In this adaptation, Bilge is no longer opposed to letting a rich woman pay his way. Wealthy ex-chorus girl Iris (Astrid Allwyn) picks him up and he’s in no hurry to be put down again, Connie, Schmonnie. This leaves Connie very unhappy, which makes Sherry very unhappy, which means Bake had better do something if he hopes for his own happy ending.
The joke played on Iris (involving a negligee, a hidden Bilge and a perfectly-timed skit) is exactly the sort of hare-brained scheme Bertie Wooster would need Jeeves to save him from when it inevitably blew up in his face. Having read and seen this sort of thing deconstructed so often and in material contemporary to Follow the Fleet, I have to say I was a little disappointed to be done out of my unflappable butler saving the day.
The problems with the plan are not that it fails but that it succeeds. Bilge is angry and scuttles Bake’s shore leave, which lands everyone in a pickle. But perhaps it wasn’t so smart to make a navy guy their lead performer?
And the winner is…
What it comes down to is the genre. A romantic comedy has a much higher bar to clear with its story whereas a musical or dance picture can get away with the barest, silliest plot, just something flimsy to hang the numbers on will do the trick. Obviously, there are musicals with strong plots but it’s not a make-or-break requirement. It’s like the love story in a war picture: there have been great ones but if it’s bad, you weren’t really there for it anyway.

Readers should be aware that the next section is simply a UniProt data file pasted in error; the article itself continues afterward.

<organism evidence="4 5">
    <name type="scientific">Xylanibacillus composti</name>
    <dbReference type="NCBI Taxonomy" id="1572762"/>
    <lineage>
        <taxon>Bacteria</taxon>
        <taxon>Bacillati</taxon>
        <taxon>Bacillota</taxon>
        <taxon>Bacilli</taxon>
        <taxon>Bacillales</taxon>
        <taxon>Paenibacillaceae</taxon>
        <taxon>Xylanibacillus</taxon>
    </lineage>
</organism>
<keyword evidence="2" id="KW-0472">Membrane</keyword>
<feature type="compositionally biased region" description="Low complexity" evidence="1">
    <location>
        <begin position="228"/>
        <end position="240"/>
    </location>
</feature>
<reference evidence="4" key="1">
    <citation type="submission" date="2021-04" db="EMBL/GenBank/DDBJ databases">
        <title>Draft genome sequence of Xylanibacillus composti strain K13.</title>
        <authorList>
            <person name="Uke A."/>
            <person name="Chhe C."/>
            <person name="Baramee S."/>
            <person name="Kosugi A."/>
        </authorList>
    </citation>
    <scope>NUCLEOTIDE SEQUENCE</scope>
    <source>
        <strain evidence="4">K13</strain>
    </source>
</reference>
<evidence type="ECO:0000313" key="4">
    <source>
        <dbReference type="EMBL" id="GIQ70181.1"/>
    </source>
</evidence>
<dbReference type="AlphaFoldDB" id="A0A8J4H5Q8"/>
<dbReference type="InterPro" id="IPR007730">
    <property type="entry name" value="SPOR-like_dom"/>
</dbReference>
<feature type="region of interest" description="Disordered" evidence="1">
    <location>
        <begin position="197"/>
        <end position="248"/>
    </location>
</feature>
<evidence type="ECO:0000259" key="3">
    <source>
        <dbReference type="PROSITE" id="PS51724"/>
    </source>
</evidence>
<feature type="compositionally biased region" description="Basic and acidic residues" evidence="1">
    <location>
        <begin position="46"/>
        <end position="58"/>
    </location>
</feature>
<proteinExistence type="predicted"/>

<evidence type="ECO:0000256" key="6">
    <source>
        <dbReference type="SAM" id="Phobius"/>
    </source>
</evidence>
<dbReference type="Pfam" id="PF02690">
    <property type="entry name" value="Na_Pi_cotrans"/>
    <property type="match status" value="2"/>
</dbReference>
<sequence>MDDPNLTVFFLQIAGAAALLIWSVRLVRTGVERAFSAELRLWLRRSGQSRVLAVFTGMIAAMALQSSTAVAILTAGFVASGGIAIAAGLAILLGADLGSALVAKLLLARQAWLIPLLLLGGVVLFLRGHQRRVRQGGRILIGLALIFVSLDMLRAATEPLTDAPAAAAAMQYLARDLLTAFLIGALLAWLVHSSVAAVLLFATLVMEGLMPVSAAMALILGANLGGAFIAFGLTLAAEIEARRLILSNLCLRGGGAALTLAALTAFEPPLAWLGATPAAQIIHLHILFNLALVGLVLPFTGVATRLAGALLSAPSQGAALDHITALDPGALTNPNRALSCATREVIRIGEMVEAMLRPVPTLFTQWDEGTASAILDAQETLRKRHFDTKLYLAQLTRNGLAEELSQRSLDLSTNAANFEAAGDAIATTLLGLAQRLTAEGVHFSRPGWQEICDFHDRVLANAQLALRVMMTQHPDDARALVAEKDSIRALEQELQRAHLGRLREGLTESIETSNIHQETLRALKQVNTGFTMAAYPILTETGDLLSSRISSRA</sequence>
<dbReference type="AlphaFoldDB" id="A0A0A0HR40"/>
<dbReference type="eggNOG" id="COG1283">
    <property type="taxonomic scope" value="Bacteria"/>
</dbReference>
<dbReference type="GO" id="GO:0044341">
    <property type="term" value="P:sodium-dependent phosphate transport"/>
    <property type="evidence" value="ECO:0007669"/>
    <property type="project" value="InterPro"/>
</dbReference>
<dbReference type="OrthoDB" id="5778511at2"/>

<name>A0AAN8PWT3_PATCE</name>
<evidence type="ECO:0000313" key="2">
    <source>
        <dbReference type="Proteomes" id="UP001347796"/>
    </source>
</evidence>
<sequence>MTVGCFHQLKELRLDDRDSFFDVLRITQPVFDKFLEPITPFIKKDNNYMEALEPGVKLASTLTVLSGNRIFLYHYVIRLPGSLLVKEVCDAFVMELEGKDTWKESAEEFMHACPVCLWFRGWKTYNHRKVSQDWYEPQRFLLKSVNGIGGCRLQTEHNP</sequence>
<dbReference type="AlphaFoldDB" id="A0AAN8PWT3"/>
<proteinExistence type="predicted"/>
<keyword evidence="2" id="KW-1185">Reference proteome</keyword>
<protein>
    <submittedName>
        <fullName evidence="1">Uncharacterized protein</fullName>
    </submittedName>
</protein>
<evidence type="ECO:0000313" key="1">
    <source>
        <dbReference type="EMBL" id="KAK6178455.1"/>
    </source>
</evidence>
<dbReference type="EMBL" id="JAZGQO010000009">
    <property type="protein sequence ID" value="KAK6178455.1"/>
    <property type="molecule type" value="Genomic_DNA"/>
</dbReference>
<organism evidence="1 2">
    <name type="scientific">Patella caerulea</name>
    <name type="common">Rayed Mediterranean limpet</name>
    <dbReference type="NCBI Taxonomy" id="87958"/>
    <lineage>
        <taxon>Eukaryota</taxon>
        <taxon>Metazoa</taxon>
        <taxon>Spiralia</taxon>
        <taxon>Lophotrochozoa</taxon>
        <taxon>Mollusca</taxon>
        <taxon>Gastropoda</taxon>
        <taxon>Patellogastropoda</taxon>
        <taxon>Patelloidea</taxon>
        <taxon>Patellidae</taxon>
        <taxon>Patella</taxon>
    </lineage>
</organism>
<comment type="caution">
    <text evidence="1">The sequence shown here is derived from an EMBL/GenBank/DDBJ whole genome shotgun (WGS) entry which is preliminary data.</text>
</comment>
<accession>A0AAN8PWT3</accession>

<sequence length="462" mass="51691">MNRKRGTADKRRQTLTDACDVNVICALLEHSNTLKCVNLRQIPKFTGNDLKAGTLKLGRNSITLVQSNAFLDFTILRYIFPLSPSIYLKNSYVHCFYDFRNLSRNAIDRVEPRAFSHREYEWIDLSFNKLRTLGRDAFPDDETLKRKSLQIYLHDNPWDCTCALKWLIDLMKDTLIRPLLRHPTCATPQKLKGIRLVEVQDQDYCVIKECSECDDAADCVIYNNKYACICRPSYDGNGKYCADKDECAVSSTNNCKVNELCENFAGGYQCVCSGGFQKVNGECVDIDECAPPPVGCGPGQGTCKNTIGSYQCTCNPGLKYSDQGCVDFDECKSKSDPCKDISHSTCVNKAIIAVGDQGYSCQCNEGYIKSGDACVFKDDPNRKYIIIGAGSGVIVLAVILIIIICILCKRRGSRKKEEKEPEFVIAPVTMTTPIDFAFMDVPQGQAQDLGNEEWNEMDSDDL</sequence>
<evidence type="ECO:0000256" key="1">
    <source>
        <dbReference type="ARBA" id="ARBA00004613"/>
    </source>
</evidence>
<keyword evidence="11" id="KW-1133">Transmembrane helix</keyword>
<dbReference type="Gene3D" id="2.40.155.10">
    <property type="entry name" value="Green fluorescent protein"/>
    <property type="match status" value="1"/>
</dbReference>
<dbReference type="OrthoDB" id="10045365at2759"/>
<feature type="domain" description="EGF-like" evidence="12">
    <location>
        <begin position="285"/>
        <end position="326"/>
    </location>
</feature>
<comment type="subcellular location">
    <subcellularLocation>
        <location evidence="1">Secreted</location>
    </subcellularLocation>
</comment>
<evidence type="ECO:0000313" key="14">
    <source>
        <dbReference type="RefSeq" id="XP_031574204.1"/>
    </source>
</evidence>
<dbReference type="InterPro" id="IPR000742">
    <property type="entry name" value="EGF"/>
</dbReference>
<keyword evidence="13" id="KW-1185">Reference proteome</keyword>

Follow the Fleet solves several issues with Shore Leave’s basic structure simply by putting Connie and Bilge on the back burner. That being said, the Bilge-Connie romance doesn’t seem particularly healthy in either film. In both cases, the gent has to be tricked to the altar. And while movie producers of the day would likely have not seen Connie captaining her own vessel as a viable option, it does stick slightly in the craw to see her not even try.
That being said, “plain” Harriett Hilliard unable to turn the head of a sailor is even more ridiculous than Dorothy Mackaill being labeled a spinster. I am reasonably certain that some nautical gent would have been willing to look past the glasses at some point.
Shore Leave isn’t a terrific story but story matters far less in Follow the Fleet than it does in the 1925 film, so the talkie squeaks by as the winner. I’ll be honest with you, after a double feature of these films, I detoxed with Run Silent, Run Deep and that is my recommendation here as well.